I am a pre-med at Emory, so I can attest to the quality of the education as well as surrounding area. Though there are core requirement as a part of Emory's curriculum, there are ample class options to choose from to make yourself a well rounded applicant. Graduate schools want to see that you're a curious student with a variety of interests, and in all honestly, the required courses aren't that hard to get through. There are tons of opportunities to volunteer in hospitals right on campus or in downtown/midtown (which is literally a 15 minutes drive). Emory's food scene gets monotonous after a while, but Atlanta has amazing food options. Coming from LA, I was scared about not having a variety of international food options like I did at home, but I continue to find amazing spots around the city. I would say that CWRU and Emory give you more to do outside of campus, and I think that really makes a college experience.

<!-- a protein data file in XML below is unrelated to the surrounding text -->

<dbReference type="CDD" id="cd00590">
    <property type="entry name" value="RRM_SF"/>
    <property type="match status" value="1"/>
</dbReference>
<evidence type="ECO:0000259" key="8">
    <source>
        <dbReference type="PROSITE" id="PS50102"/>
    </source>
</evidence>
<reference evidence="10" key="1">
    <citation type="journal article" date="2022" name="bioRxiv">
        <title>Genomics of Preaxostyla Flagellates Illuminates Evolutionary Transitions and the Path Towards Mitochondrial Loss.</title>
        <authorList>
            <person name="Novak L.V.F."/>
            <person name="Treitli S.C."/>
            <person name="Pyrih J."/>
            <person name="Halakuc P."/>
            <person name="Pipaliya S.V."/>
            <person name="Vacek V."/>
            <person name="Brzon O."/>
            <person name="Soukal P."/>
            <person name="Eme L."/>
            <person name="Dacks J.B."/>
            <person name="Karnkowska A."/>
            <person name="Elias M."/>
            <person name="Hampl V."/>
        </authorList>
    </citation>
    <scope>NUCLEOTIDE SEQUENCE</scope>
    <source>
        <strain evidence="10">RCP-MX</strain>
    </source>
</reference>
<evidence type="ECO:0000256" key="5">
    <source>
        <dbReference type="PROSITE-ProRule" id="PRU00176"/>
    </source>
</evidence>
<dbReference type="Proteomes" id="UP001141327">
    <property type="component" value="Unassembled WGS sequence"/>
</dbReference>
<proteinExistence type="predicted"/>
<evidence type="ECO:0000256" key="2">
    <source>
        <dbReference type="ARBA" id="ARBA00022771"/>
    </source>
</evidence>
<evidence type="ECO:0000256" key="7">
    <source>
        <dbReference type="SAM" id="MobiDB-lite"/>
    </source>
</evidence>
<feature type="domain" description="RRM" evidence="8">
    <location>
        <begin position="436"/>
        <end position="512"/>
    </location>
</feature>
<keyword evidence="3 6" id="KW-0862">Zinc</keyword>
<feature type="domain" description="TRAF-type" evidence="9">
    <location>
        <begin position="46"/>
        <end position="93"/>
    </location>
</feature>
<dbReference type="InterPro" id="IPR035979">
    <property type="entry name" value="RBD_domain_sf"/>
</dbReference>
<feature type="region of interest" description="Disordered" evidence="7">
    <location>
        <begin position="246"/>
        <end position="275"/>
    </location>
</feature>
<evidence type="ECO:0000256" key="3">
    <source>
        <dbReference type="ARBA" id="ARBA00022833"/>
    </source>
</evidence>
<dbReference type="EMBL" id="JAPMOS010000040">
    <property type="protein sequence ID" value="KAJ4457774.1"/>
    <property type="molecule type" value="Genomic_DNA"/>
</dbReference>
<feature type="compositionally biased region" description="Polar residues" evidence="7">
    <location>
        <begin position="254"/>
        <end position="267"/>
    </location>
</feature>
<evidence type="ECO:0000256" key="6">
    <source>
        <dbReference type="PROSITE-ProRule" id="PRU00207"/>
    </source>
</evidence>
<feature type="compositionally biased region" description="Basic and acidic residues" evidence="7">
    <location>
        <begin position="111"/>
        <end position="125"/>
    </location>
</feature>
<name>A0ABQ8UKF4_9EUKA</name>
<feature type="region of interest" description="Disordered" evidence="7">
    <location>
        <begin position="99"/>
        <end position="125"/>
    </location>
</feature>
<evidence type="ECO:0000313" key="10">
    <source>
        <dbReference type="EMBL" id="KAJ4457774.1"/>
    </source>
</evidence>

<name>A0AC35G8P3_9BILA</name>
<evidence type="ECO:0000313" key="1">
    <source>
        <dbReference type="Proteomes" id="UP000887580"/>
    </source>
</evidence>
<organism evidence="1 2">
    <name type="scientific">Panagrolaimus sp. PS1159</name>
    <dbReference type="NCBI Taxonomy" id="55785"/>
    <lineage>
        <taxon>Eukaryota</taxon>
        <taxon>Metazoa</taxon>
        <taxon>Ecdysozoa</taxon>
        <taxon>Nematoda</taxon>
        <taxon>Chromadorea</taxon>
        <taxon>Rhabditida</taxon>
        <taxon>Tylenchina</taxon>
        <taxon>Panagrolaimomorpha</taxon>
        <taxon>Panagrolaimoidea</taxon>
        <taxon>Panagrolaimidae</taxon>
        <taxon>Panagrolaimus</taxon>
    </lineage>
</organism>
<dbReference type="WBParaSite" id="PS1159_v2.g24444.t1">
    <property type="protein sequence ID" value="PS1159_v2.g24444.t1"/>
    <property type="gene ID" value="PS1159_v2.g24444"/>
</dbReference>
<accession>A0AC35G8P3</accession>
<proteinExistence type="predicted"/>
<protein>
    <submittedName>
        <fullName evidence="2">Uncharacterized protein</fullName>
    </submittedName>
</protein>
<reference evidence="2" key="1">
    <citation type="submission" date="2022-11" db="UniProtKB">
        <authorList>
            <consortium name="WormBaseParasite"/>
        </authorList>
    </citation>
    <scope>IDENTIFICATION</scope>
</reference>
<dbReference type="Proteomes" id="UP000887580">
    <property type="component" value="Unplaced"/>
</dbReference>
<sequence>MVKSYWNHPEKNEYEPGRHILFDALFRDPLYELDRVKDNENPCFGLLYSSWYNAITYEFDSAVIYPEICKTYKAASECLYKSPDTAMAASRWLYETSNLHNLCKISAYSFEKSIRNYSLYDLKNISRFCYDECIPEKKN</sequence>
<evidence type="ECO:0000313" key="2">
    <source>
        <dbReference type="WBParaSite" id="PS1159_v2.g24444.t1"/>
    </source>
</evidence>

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  • MYOS1634MYOS1634 43209 replies471 threads Senior Member
    The Sterile Cuckoo is about college students in the 1960s though - all of them would be in their 70's now. :D:D
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  • merc81merc81 11782 replies201 threads Senior Member
    @MYOS1634: The film and novel were recommended for their visual and atmospheric perspectives for a student who has not visited the college. With respect to these aspects, much has endured.